News From Terre Haute, Indiana

March 3, 2013


Kimberly Smith
Special to the Tribune-Star

TERRE HAUTE — Before today’s four-lane highways, brightly lit hotel chains and instant Internet access, those who traveled the U.S. by automobile consulted traveler handbooks, published by such organizations as AAA, to find places to eat as well as to sleep.

In “The River, The Roads, The Rails” exhibit at the Vigo County Historical Museum, a travelers handbook published cooperatively by the Silent-Nite Tourist Homes and the Federal Hi-Way Homes is on display. Published in 1940, it lists, by individual state, places where road-weary travelers could find a comfortable place to stay.

Different from our resorts and fancy bed-and-breakfast inns today, the “tourist home” was typically the private home of the hostess and supplied a room for the night as the traveler was just passing through. Rooms available would note what type of mattress was supplied, as well as if the room had furnished heat, hot water or a bath.

In Terre Haute, the Murphy Tourist Home is listed and operated by a Mrs. Steven Murphy at 2332 Wabash Ave. It states the room has “innerspring mattresses” and furnished heat. Its location on Wabash Avenue is important due to Wabash Avenue also being U.S. 40 and a major highway during that time. Another important note is that the home was only about a mile from downtown, where one could find restaurants and entertainment.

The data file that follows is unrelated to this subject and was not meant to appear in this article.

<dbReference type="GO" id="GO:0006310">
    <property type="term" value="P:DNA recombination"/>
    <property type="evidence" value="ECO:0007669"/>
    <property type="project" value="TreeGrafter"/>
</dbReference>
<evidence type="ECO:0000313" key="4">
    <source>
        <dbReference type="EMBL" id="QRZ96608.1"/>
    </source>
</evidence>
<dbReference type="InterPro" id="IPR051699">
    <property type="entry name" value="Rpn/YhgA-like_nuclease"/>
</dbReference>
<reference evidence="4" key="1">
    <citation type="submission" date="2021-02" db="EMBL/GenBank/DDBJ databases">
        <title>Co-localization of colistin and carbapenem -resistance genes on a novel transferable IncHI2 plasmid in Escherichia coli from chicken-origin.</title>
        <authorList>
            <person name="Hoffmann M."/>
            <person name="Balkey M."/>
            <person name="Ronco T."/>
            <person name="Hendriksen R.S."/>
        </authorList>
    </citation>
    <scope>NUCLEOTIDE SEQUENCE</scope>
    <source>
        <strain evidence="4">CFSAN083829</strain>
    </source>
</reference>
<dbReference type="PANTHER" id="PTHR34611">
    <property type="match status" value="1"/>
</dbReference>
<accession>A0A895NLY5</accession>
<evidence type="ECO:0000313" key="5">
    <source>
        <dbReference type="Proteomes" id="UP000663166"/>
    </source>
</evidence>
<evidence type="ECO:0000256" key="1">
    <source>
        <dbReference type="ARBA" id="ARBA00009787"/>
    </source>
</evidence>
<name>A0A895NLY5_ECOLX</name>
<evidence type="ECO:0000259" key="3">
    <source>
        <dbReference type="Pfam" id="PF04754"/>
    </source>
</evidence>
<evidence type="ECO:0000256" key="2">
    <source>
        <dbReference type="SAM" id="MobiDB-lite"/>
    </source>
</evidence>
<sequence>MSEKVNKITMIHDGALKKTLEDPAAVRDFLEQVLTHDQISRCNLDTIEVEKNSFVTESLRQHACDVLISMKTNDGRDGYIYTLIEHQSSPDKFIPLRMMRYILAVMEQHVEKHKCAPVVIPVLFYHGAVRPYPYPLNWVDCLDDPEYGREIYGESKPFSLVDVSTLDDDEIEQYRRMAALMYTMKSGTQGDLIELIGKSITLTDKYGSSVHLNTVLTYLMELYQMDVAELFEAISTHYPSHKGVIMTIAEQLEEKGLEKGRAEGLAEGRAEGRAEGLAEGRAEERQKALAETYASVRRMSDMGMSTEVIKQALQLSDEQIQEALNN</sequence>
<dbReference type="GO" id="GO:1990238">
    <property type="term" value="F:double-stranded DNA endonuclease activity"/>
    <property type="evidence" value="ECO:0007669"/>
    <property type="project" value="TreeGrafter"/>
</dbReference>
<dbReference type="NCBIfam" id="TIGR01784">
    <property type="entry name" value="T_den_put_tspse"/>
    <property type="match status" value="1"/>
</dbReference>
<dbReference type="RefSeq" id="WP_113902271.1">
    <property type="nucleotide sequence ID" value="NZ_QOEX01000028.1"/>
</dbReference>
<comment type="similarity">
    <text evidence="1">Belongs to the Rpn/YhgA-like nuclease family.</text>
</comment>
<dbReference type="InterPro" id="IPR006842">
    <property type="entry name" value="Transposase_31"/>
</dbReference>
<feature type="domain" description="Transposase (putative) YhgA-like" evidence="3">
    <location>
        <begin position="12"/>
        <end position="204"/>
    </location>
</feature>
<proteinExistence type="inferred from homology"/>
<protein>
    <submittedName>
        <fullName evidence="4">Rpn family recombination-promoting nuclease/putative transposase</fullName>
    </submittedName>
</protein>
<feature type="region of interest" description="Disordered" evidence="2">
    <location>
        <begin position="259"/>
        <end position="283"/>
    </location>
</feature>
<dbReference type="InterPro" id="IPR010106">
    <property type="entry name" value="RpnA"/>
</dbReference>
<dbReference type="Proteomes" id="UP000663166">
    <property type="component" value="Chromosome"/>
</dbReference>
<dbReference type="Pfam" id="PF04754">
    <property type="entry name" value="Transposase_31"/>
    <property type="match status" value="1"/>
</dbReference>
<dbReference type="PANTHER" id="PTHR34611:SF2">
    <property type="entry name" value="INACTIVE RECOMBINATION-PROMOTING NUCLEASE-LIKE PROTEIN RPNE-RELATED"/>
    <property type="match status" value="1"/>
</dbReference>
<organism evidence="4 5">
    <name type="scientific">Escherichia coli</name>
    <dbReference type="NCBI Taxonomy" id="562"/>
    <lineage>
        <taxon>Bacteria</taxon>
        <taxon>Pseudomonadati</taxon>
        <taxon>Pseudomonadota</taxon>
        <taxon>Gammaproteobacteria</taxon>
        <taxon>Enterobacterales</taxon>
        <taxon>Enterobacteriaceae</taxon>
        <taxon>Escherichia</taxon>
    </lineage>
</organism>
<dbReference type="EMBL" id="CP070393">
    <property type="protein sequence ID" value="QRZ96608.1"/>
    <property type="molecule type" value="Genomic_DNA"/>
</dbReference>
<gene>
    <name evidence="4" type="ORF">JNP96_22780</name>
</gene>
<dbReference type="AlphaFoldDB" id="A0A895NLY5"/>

This listing is the only one for Terre Haute; however, it must have been a nice place to stay. To be listed in the handbook, each place was routinely inspected and held to high standards for basic comfort. A place was also “ … chosen primarily on the basis of their community reputation and standing.”

While there were other overnight establishments for travelers, such as motels, hotels and campgrounds, the tourist home offered another alternative without much hassle; one could stay for the night and be on their way again.

Changing modes of transportation created new choices for travelers and transformed Vigo County. The next time you are traveling through, stop by the museum to learn more about how “The River, The Roads, The Rails” did just that.

Historical Treasure

n The Vigo County Historical Society’s museum is at 1411 S. Sixth St. Hours are 1 to 4 p.m. Tuesday through